Idiocracy is upon us.....

Comment Just what Walmart shoppers need..... (Score 4, Insightful) 117

Because Walmart shoppers already get so much exercise and are in such great shape that any form of exercise is not needed. I am saddened by the fact that we are now to the point where we consider pushing a shopping cart around the store to be too much work.

How about scrapping the electric drive but keeping the locator aspect. That would seem to cut the costs dramatically while giving the greatest benefit. I really think most of the people I see in Walmart could use to push the cart themselves

Comment Node and REST? (Score 2, Insightful) 40

This is what you get when you hire a bunch of developers doing straight RESTful interfaces on top of MongoDB having no idea what they are actually doing. I am amazed at the lack of security I see in most of the software developed these days, and while RESTful can be a great approach, people also need to realize how open and easy to abuse it really is.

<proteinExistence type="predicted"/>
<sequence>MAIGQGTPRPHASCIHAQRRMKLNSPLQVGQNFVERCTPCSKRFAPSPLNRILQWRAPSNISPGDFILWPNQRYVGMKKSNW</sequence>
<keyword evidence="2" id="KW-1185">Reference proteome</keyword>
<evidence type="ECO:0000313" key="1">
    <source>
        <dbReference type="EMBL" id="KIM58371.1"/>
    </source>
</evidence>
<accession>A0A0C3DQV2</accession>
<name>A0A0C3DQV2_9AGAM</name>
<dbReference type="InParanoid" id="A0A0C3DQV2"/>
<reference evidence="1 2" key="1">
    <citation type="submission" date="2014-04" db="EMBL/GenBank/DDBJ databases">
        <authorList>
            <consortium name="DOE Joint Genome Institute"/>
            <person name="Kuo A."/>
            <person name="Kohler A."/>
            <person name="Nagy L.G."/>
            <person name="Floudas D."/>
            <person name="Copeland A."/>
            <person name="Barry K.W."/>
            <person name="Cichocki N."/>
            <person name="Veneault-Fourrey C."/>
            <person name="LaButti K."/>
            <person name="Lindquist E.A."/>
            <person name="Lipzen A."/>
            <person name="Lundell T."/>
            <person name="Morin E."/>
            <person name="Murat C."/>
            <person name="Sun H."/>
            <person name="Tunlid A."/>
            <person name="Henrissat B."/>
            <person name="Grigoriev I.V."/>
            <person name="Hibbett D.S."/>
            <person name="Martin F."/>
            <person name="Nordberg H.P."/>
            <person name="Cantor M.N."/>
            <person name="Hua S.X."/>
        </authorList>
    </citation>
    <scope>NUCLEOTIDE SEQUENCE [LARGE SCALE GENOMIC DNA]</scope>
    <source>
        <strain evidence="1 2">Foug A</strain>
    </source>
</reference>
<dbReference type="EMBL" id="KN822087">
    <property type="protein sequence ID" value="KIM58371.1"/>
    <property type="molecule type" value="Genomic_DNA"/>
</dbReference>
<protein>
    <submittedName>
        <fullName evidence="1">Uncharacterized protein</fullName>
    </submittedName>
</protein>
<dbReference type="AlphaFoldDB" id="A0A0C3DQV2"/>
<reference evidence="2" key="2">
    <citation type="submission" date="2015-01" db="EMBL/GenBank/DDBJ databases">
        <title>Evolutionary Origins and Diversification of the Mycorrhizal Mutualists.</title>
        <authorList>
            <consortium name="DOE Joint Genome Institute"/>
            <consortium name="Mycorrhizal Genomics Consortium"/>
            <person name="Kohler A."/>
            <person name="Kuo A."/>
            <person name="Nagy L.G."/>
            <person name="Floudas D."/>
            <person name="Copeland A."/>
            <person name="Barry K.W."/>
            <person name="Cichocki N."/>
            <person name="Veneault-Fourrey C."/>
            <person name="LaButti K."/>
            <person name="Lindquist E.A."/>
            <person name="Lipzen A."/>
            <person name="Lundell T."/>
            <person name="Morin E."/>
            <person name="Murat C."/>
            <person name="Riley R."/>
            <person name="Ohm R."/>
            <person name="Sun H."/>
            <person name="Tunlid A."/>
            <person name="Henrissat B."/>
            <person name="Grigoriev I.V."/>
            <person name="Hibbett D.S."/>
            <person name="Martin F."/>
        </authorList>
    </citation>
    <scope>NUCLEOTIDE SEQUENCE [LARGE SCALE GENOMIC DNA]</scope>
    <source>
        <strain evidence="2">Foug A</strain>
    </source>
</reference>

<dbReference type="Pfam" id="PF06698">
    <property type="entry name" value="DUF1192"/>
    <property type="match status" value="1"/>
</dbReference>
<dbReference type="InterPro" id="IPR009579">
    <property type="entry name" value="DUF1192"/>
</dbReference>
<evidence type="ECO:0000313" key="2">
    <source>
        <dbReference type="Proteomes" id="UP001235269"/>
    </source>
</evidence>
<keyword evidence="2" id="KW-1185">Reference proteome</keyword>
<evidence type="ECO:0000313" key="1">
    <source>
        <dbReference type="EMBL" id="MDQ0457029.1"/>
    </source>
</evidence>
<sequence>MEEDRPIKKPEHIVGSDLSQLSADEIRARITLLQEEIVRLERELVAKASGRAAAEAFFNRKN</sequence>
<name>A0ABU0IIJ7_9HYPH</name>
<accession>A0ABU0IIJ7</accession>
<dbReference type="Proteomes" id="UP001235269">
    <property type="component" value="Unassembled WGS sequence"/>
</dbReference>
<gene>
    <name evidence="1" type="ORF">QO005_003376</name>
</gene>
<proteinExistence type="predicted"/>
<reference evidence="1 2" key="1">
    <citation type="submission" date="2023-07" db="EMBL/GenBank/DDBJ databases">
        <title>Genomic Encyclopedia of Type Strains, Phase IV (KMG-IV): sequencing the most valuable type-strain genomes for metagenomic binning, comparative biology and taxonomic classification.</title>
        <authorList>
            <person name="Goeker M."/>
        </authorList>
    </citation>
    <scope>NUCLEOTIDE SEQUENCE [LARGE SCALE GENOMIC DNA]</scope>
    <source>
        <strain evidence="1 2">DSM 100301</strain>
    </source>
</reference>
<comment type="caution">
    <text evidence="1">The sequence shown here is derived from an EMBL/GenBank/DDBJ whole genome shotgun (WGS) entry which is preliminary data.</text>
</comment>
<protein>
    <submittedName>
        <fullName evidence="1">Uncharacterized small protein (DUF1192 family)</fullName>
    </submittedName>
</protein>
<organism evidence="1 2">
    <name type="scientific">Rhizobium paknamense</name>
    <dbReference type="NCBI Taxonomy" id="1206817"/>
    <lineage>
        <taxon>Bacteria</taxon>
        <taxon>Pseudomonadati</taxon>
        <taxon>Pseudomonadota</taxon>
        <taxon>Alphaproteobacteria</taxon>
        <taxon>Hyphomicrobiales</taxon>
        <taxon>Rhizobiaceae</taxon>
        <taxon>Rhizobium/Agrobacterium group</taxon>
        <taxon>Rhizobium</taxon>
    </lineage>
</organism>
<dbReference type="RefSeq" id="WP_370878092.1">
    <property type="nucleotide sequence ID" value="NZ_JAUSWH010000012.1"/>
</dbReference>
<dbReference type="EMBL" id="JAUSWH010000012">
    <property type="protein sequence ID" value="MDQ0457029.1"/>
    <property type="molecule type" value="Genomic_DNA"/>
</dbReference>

It really is funny how all of these things we solved ages ago are having to be redone because now we have a new platform that doesn't just give you all of this built in. Hopefully the node level javascript developers can be taught the importance of actual security and designing an enterprise/internet level system and what that means, but with trends like 'microservices' being the rage, I somehow doubt that.

This is the difference between being a programmer, and being an engineer.

Rant off....

Symantec Antivirus Products Vulnerable To Horrid Overflow Bug ( 79